Capmp Site Notes for Green River Trip

Our trip was in May, with a very high water level of about 20,000 CFS. At lower water levels, there may be a lot more sandy beaches available for camping. When we went there were none! Without a sandy beach, you had to find a hole in the tamarisk that would lead back to the higher river benches. These holes were few and far between. A couple of other   things were brought to mind. We had strong afternoon upstream winds winds every day. Wind waves on the river of up to 12 inches high! We saw canoes stopped dead in their tracks because of it, so it might be good to start early in the day. River water was not fit to drink or filter. We camped one night with a commercial canoe trip, and each tandem canoe had 10 gallons
of fresh water on board. We carried ours also, but with the raft it wasn't a big issue. It is possible that in September, the water could be somewhat clearer, but it is also possible that the fall rainstorms could have
already stirred up the water by that time. A good set of heavy duty pruning shears could prove to be very helpful, in case getting through the tamarisk becomes an urgent desire! At our water level, there were very few large camp sites that would
work for a group of 10 canoes. We have marked those that would on your map,
and will include notes for each site here.
>Mile 91.3 river left. Large camp up on the bench. Private and
little used. Large tamarisk trees form a great wind break for the camp. It is a bit of a walk back through the tamarisk to a large flat grassy area, but well worth the look. Pull over and take a good look around before passing this site in favor of the Trin-alcove bend camps. There is some good hiking leading to the top of the cliffs above the river by going back upstream a  little. We thought it was a great camp, would recommend that you check it out.
> Mile 90 river right. Trin-alcove bend. large and/but way overused. Some long term campers seem to have taken possession when we stopped there. There seemed to be two main camp areas. The smaller one would be cramped and dusty for a group your size. A good place to hike for an hour or so. If you bet on this camp and it is already taken, the next potential one that we saw is at mile 86.4.
> Mile 86.5 river left. Large flat and open. Don't remember this one well, as we just noted it's large size as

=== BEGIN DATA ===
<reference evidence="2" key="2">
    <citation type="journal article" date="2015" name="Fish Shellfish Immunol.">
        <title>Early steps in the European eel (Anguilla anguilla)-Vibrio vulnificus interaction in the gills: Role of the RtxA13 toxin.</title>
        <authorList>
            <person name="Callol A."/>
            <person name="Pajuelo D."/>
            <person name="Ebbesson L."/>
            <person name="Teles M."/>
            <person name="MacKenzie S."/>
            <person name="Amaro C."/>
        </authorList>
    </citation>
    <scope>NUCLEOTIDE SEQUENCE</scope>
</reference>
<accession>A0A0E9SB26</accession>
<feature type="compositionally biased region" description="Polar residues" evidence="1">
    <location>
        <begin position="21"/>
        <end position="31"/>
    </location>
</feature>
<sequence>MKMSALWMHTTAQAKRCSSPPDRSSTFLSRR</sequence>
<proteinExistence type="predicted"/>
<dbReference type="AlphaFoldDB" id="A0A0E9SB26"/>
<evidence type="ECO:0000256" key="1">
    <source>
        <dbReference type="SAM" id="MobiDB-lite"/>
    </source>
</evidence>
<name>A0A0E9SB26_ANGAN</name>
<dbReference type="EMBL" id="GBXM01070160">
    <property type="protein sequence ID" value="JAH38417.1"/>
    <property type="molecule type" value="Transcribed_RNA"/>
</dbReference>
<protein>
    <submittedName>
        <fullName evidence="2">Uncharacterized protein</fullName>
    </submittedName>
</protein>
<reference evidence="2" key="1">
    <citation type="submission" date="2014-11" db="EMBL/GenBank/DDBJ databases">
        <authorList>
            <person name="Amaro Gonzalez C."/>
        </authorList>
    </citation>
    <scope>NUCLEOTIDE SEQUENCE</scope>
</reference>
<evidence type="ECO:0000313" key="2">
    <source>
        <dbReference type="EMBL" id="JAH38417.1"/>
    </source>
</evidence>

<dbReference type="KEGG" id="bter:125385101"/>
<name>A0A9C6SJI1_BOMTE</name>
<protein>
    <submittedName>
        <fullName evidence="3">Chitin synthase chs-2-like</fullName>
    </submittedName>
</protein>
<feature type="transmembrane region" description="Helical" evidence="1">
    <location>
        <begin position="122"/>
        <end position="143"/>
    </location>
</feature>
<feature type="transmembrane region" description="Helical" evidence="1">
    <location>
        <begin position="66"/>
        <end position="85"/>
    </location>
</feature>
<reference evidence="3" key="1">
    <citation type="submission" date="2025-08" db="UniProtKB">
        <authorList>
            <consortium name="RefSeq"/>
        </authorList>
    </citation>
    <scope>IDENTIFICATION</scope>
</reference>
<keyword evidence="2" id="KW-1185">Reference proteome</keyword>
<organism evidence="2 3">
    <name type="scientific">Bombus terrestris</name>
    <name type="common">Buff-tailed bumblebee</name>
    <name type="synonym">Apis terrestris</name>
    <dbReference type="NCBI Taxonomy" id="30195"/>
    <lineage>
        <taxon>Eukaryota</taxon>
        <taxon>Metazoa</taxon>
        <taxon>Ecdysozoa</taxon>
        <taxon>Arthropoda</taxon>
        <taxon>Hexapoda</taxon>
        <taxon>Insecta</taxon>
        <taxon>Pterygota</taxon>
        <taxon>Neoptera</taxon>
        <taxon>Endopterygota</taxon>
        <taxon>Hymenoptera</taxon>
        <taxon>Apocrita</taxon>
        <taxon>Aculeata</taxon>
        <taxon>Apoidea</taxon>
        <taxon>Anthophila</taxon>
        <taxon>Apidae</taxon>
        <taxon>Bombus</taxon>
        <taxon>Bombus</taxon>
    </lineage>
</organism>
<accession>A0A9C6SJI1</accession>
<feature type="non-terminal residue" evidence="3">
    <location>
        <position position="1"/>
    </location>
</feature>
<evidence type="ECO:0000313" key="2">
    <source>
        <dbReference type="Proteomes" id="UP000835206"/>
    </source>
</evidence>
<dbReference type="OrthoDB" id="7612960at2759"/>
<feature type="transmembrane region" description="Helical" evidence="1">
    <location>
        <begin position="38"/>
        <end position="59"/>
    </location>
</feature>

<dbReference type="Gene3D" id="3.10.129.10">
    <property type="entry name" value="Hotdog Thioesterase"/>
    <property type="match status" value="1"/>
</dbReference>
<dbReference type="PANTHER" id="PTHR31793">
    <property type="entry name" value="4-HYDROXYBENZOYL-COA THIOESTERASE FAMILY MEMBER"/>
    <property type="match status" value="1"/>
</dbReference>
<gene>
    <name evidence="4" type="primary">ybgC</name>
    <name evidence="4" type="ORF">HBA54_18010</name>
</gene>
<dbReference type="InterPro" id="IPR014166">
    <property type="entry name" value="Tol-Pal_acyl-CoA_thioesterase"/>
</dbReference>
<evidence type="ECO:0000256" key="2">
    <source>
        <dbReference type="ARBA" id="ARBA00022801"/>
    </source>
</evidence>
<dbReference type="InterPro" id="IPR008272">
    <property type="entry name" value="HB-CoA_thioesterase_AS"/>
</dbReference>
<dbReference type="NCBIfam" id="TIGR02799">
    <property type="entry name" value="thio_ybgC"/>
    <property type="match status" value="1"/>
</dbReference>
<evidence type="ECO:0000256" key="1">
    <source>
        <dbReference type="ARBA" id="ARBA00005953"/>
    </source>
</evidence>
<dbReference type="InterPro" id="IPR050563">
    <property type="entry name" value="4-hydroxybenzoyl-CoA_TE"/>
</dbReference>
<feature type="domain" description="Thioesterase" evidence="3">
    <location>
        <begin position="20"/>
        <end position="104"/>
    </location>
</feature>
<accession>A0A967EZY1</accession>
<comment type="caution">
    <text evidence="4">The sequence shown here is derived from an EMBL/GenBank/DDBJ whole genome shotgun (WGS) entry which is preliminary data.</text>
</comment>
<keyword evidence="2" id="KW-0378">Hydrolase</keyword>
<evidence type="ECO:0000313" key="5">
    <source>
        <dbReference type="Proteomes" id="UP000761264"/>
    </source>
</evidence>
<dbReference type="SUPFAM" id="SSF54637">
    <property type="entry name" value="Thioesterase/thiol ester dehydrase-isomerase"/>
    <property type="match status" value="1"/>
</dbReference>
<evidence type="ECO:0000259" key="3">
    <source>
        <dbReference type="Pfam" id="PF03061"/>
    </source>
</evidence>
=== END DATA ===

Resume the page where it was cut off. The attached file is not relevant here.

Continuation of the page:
we went by. Seemed to be mostly flat on a rock shelf outcropping . Don't remember that tamarisk was an issue for this one.
> Mile 81.1 river left. Very small crack in the tamarisk leads back to  great camp. A wonderful camp that could support your group size, but.....not a very good place to unload (at least at the river level we ran it at). At lower levels, could be a sandy beach to stop at, but we had to drive in hard and hang on to the tamarisk to get tied up. Super hiking above the camp
to pristine country that showed absolutely no sign that humans or cattle had ever been up there.
> Mile 80.4 river left. Ten Mile Canyon Not much information on this one, because we didn't stop, just
> scouted from the river.

> Mile 79.4 river left. Not sure it is big enough for your group unless a lot of sand beach opens up.
> Mile 75.8 River left. Hey Joe Canyon. Really cool large camp. Sort of a series of individual camp sites set into tamarisk
"caves". This is also a popular site, so getting there early would be good. Has
some good hiking back along a road/trail to some mine sites, that have
petrified wood embedded in the roofs. Protected from the wind and sun because of
the large "old growth tamarisk" if there is such a thing. Potential disadvantage   is that most people want to stop there for a look see, even if they won't camp there.
> Mile 66.7 river right. Middle of Bowknot bend. Another camp that could support a group of your size, but the individual tent sites would be a little dispersed. As with the camp at 81.1, the opening in the tamarisk is not large, so it might take some
maneuvering to get all the canoes landed and unloaded. Once up on the shelf though, there is plenty of room. We did a lot of hiking here. A road/trail leads back up the side of the hills to a series of old uranium mines, complete
with old power equipment, trucks, pumps etc.
> Mile 62.6 river right. Oak Bottom. Long narrow open bench with no shade. This one is on the back side of the bowknot at the narrow side.

> Mile 61.3 river right, Small camp up on ledge Don't think it would support your group size.
> Mile 59.3 River right. Horseshoe canyon. Best site on the river for large group. Wonderful camp, lots of spots, reasonably clean running creek and  easy to unload the boats. Lots of great petroglyphs! We hiked the entire dry horseshoe, which made for a great adventure (it's a long hike but well worth it if you have the time). This was our last camp, and we saw
nothing below here and Mineral bottom that looked like it could support your
group. We did see a couple of very small potential camps in Cottonwood Bottom,
but once you leave Horseshoe, you might as well go on down to Mineral Bottom.
> Well, there you have it. Our recommendations are:
Monday night mile 91.3 river left
Tues. night mile 86.5 river left
Wed. night mile 75.8 river left Hey Joe Canyon
Thur night mile 66.7 river right uranium mines (if you can get the boats in)
Fri night mile 59.3 river right Horseshoe Canyon (a must)

Again, with lower water levels there may be some beach camping, but the real problem is in getting back past the beach to the higher levels of the benches up off the river because of the incredibly thick tamarisk.  Bill & Cathy

p.s. Don't forget to look for the petrified wood.